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SpaceX launches mega rocket, lands all 3 boosters

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This still image from video courtesy of SpaceX shows the SpaceX Falcon Heavy Rocket lifting off from Kennedy Space Center in Florida

SpaceX confirmed this evening that the Arabsat-6A satellite, which will be used for communications, was successfully transferred into geosynchronous orbit.

Falcon Heavy is created to launch large commercial payloads into high orbits, take on heavy-duty national security missions and potentially power interplanetary missions as well.

The center core booster landed on a floating platform in the Atlantic Ocean about two minutes after that.

The first Falcon Heavy's central core missed its landing at the end of last year's mission, due to the fact that it ran out of ignition fluid before the final engine burn.

The Arabsat-6A satellite deployed from the rocket's second-stage about 34 minutes after liftoff.

Musk's SpaceX, working to prove the flight-worthiness of its rocket fleet one mission at a time, aims to clinch one-third of all US National Security Space missions - coveted contracts that are worth billions of dollars.

A standard Falcon Heavy launch costs $90 million, according to the company's website, compared to $62 million for the Falcon 9.

Until SpaceX came along, rocket boosters were usually discarded in the ocean after satellite launches.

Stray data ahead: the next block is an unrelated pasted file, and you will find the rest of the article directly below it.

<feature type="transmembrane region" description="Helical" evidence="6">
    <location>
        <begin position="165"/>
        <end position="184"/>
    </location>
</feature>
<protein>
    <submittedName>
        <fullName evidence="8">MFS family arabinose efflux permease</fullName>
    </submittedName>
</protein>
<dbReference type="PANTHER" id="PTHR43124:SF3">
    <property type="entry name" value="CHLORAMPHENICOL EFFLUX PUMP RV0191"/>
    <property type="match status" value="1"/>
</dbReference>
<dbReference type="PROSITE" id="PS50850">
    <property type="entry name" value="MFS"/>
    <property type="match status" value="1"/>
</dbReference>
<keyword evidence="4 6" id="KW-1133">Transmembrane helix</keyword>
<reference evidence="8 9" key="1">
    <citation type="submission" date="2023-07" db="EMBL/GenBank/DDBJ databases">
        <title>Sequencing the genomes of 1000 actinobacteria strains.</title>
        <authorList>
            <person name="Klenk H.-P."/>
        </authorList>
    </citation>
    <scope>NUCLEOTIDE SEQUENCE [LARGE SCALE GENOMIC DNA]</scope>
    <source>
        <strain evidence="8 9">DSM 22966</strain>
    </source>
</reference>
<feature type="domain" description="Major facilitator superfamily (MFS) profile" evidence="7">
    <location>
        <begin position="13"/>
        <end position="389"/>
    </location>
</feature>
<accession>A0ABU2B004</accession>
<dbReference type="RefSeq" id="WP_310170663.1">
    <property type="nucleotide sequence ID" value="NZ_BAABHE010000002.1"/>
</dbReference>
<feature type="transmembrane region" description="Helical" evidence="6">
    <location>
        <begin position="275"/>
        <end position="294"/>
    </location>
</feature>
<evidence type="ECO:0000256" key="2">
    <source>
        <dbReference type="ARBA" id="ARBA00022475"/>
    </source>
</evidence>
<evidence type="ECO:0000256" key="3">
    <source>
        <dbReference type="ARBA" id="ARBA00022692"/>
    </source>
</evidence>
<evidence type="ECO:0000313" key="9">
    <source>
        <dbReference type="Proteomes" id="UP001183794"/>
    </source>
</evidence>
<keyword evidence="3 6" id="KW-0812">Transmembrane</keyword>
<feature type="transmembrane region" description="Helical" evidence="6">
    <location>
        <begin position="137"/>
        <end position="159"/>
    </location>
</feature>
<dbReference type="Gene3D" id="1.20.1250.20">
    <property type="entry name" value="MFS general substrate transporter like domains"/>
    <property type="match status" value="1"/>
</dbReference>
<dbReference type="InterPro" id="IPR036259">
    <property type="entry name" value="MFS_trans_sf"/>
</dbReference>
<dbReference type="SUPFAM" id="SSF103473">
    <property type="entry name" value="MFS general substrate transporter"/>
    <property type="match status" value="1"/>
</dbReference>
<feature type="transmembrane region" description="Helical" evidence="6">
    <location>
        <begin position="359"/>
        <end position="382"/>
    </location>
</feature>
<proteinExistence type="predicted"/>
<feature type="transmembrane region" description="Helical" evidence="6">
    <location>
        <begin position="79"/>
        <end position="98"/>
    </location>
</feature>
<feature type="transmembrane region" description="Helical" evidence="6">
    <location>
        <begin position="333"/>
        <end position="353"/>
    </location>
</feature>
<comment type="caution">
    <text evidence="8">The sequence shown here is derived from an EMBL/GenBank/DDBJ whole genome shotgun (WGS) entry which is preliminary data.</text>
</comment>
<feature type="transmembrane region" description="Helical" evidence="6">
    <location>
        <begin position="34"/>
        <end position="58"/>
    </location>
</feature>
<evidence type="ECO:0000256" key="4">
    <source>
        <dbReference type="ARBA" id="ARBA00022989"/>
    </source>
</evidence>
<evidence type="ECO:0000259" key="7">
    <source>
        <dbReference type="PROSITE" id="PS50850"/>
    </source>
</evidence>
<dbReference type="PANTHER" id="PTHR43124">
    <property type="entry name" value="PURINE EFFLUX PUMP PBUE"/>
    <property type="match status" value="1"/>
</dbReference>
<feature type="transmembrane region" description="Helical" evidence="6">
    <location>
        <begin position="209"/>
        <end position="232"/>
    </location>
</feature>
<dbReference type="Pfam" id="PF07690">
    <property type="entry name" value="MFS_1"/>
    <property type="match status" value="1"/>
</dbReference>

Falcon Heavy has already been chosen for a few contracts, including a $130 million contract to launch an Air Force satellite that was awarded just four months after its inaugural flight in February 2018.

It consists of the equivalent of three Falcon 9 rockets combined, tripling its thrust. The red Roadster - with a mannequin at the wheel - remains in a solar orbit stretching just past Mars. All three of the rocket's boosters safely landed on Earth; the side boosters for this launch hadn't previously been used. Before the rocket finally launched more than two years later, Musk suggested to several news outlets, including CNN, that the rocket could explode. As before, the launch could take place at any time over a window of about three hours, but if SpaceX does indeed manage to launch its massive rocket today you'll be able to watch it live right here.

Falcon Heavy is not expected to fly almost as often as its smaller counterpart, which has completed more than 20 missions since last February.

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